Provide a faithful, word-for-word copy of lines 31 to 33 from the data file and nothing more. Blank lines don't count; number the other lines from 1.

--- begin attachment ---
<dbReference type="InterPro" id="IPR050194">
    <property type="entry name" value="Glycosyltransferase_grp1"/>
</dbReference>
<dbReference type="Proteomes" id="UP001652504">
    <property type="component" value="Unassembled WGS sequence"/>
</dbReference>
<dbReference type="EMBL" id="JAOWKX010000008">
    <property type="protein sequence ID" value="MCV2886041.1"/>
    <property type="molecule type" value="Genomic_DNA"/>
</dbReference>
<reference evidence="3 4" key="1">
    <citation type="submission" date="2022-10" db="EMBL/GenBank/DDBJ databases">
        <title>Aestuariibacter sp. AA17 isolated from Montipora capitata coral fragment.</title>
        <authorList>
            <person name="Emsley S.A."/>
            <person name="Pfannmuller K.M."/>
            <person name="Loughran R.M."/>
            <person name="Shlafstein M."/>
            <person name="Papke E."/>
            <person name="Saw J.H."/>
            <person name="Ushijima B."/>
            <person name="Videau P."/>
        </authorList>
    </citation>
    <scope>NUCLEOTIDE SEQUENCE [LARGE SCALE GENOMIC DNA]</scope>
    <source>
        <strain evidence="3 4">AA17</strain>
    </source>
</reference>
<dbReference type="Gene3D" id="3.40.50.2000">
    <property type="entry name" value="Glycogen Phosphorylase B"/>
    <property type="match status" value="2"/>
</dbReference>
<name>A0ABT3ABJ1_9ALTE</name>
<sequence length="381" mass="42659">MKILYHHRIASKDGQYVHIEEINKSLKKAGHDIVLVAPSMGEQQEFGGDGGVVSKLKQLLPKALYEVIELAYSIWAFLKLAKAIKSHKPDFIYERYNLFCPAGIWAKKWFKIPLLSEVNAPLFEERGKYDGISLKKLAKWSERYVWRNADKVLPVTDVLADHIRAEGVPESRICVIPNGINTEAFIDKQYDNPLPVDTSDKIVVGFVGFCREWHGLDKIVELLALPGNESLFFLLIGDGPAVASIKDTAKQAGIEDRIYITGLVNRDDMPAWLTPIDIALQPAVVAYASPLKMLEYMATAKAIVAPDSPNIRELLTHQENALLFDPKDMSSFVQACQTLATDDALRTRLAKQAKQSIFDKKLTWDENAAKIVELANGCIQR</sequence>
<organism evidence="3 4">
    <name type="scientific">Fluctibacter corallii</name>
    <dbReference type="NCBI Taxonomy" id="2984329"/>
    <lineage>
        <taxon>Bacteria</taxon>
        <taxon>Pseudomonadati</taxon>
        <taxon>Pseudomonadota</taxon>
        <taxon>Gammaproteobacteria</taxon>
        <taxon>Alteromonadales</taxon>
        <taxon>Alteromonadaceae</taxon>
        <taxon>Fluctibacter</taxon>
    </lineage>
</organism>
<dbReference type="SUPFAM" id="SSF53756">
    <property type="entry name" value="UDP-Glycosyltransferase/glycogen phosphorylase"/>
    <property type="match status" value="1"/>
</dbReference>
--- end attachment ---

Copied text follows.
    <property type="entry name" value="Glycogen Phosphorylase B"/>
    <property type="match status" value="2"/>
</dbReference>